“It will be a little weird,” Waitman said. “OK, a lot weird. Of all the things I thought could happen in football, I’m not sure I would have said I’d be back in Europe, with so many friends and family coming to see me play a game I didn’t really know anything about until I was in high school. That isn’t something I could have predicted.”
Waitman, 27, was born in Belgium and lived in the Netherlands until he moved with his father to Florida to attend high school. He holds dual citizenship in the Netherlands and United States.
“I had to ask them which passport they wanted when it was time to get ready for this trip,” he said.
The Broncos, who last played at Wembley in 2010, will face the Jacksonville Jaguars Sunday at 9:30 a.m. ET, streaming exclusively on ESPN+. Waitman purchased 18 tickets for friends and family, including his mother Aldolphine, who lives in Amsterdam and hasn’t seen Waitman play in an NFL game in person.
It all will be a connect-the-dots moment Sunday for a player who has spent time with four teams over the last two years — the Pittsburgh Steelers, Las Vegas Raiders, New England Patriots and now the Broncos — and been waived four times.
The Broncos claimed him off waivers in February and he won a battle for the job when veteran Sam Martin suffered a preseason ankle injury and wouldn’t take a pay cut. With the Broncos only scoring eight touchdowns all season, they have kept Waitman busy. He’s currently tied for the league lead in punts (39) and leads in punts downed inside the 20-yard line (18).
“Corliss is someone that is really talented,” Broncos general manager George Paton said. “ … He has the big leg, lefty, and we just thought he had [a] unique combination of hangtime, directional, very good athlete, very good holder.”
Waitman’s father, Jose, played professional basketball in Europe for 15 seasons and was the MVP of the Dutch leagues in 1986-87. Waitman lived in the Netherlands with his mother until his father returned to the United States and settled in Pensacola, Florida.
Jose Waitman died from complications from a stroke in 2013, at 49, and Waitman lived with his grandfather until he went to play football at South Alabama University.
“I didn’t really do much with football when I was in Europe,” Waitman said with a laugh. “I was all about soccer and basketball and some track. But Michael Vick, for whatever reason, was huge then in Europe, or at least where I was. So everybody it seemed like knew the Falcons back then.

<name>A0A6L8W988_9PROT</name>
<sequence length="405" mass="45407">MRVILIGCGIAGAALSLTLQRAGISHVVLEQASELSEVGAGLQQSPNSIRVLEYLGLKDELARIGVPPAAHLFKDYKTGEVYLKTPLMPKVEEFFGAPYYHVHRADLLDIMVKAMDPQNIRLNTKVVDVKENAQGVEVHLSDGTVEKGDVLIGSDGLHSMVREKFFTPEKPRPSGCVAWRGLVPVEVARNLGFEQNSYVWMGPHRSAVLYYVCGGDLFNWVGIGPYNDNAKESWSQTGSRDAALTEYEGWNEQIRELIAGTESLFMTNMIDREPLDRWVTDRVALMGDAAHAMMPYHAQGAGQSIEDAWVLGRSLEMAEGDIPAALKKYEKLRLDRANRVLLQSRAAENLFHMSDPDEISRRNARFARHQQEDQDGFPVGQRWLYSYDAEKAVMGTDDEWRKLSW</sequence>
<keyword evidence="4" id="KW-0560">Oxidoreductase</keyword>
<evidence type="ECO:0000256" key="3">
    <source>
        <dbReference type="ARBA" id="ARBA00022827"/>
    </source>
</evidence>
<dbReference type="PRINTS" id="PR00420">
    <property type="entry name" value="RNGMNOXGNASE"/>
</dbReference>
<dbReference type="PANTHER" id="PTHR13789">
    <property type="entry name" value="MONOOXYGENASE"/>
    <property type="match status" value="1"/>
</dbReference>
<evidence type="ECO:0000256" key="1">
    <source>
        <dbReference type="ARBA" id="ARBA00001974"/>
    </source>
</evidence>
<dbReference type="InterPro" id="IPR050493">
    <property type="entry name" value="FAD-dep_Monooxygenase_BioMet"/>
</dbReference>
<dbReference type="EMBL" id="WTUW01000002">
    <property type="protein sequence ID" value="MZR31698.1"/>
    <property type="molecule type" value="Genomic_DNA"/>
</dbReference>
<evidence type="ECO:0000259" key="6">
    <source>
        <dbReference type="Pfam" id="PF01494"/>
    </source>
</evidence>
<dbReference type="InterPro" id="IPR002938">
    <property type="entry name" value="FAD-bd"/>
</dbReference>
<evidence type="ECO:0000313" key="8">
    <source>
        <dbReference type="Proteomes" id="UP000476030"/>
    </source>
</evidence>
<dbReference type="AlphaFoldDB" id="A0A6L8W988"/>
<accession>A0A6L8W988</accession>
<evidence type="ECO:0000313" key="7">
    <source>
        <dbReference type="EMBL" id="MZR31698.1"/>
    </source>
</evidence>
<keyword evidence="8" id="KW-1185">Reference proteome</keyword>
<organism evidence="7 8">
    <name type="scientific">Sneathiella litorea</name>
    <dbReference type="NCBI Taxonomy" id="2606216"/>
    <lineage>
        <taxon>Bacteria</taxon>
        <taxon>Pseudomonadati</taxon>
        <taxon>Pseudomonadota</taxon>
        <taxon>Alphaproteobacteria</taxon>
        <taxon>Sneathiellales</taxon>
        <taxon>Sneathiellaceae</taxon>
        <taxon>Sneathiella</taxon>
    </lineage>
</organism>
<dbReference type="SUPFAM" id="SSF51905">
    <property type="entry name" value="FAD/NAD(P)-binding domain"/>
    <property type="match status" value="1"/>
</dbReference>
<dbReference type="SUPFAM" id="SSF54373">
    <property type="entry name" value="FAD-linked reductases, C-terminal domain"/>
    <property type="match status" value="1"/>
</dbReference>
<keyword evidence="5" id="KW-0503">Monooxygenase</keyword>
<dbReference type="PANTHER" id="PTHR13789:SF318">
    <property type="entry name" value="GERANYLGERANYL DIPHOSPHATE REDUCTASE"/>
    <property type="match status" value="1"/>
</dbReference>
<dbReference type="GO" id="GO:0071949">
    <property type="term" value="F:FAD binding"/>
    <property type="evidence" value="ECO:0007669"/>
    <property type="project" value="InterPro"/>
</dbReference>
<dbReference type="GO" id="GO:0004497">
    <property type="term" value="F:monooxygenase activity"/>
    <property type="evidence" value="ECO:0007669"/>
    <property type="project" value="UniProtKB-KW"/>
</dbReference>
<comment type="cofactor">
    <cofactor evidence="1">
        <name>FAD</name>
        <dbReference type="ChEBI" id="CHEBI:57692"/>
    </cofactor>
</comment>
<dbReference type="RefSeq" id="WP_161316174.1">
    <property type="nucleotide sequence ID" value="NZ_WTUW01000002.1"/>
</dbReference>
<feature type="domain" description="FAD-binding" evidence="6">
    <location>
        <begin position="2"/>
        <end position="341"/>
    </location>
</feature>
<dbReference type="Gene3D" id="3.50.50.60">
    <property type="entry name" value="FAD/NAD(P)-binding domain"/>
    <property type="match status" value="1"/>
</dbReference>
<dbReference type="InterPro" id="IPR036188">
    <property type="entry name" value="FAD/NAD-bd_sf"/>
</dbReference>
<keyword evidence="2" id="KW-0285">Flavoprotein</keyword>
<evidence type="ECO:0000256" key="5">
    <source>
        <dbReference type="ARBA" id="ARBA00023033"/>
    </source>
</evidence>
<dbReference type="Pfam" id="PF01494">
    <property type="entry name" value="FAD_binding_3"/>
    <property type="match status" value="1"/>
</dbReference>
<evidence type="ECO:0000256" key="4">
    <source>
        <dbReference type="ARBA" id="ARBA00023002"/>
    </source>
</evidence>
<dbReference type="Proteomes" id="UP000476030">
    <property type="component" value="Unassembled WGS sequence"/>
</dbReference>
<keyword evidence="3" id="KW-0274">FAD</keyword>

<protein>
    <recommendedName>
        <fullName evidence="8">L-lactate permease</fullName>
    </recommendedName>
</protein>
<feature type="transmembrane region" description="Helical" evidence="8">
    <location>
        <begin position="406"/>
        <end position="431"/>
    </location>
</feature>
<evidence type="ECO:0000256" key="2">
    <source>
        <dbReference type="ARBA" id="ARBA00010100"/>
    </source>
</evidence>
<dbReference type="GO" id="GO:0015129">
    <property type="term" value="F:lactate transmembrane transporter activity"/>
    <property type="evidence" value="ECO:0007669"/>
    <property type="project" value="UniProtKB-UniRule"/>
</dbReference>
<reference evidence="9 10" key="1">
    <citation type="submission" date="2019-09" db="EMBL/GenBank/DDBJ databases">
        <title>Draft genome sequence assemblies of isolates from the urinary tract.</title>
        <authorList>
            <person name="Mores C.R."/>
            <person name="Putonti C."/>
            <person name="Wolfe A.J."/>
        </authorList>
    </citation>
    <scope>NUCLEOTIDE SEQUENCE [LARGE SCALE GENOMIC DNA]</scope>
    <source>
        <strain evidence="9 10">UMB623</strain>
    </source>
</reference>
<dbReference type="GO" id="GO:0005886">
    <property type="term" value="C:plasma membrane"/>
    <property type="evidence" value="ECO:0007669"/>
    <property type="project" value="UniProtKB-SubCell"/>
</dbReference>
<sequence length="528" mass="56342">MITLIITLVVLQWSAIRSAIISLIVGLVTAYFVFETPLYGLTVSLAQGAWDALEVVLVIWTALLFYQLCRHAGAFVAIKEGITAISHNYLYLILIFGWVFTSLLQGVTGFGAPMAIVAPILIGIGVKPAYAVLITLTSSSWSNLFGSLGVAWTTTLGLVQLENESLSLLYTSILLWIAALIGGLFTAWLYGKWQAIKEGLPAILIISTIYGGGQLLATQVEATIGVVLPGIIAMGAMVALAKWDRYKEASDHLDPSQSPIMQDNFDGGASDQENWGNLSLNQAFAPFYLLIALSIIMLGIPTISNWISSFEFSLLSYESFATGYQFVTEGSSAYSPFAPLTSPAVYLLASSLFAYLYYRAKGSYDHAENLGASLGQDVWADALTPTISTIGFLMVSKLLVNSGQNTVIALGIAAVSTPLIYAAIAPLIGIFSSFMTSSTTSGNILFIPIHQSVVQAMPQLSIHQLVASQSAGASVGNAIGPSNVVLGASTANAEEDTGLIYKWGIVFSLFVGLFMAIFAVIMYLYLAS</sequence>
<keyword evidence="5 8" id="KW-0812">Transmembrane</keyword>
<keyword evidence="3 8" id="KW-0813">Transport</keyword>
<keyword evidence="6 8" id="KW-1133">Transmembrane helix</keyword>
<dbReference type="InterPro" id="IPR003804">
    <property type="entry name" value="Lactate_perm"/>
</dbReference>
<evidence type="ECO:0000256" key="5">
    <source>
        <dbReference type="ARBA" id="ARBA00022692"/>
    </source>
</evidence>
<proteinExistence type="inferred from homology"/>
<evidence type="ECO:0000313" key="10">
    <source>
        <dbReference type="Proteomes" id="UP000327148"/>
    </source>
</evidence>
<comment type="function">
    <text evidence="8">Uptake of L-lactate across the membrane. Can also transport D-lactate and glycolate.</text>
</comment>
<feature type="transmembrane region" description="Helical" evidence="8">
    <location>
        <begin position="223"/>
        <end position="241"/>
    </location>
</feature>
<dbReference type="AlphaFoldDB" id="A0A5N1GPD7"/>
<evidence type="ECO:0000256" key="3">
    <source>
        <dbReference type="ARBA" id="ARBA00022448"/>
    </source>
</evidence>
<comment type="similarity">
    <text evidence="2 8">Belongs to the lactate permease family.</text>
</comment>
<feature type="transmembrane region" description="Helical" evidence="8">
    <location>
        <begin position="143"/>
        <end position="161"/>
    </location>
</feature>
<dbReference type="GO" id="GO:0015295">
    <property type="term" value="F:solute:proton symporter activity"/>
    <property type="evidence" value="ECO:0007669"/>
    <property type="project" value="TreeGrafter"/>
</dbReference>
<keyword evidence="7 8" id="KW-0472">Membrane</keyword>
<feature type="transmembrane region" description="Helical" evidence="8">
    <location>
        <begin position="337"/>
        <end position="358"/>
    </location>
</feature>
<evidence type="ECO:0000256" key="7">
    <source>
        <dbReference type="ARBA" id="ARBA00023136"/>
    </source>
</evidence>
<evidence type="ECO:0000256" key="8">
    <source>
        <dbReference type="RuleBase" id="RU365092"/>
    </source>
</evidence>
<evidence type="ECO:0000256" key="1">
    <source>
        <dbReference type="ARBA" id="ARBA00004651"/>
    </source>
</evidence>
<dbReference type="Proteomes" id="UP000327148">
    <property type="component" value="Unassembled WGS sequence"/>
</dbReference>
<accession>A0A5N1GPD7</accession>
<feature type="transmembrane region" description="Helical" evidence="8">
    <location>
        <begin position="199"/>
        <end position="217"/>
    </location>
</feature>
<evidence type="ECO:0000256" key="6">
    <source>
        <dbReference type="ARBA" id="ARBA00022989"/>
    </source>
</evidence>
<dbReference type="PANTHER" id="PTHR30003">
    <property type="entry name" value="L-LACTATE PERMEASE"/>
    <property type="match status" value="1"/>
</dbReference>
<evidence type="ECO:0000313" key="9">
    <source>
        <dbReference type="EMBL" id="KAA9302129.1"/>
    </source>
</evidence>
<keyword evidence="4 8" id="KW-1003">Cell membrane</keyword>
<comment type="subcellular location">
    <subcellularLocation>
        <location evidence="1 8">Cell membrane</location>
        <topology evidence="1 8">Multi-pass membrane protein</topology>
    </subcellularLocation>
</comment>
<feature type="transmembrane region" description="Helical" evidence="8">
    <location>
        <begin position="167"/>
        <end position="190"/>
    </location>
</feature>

“I was nervous to move, you didn’t know what high school was going to be like in the U.S., it was really only what I had seen in the movies, Like the ‘Breakfast Club’ or something, just what you saw on the movies. So, when you’re a teenager, you don’t know, was it like bullies and the jocks battling all the time like in the movies?’’
It didn’t take long for Waitman to discover the athletic pecking order either. Football was king. When Waitman arrived as a sophomore he started off by handling some kickoff duties for the Milton High School football team before being named an all-state punter his senior year.
“Soccer is just the No. 1 sport in Europe, nobody I knew played anything else really,” Waitman said. “Then I move to Florida, soccer wasn’t really a thing when I was in high school, it was a lot more casual and I wasn’t used to that. … It just looked more serious to me, but I was playing basketball, soccer and some track, so didn’t really go all the way into it until my senior year when they needed a kicker.’’
That led him to South Alabama where his father had played basketball. Toss in the quirky odyssey of a punter or kicker trying to carve out a spot in the NFL, which is often multiple years of an assortment of workouts and Waitman said “I’ve been kind of out on my own since college.’’
His 10-punt extravaganza in the Broncos’ Week 3 win over the San Francisco 49ers included six landing inside the 49ers’ 20-yard line and four inside the San Francisco 13-yard line as he was named AFC special teams player of the week. His fiery coach, Dwayne Stukes, has said he has to keep Waitman from being too aggressive at times.
“At times he gets greedy, and it might be me trying to push him a little bit, saying we definitely need this ball inside of the 10-yard line,” Stukes said.
When the NFL released the 2022 season schedule in May, Waitman ran his finger down the Broncos’ calendar and saw “London’’ and “Wembley Stadium’’ next to Oct. 30.
“It sort of hit me then, just looking at the schedule, if I can somehow, some way, make the team, I could play in front of my family, a lot of my friends,’’ Waitman said. “And here it is.”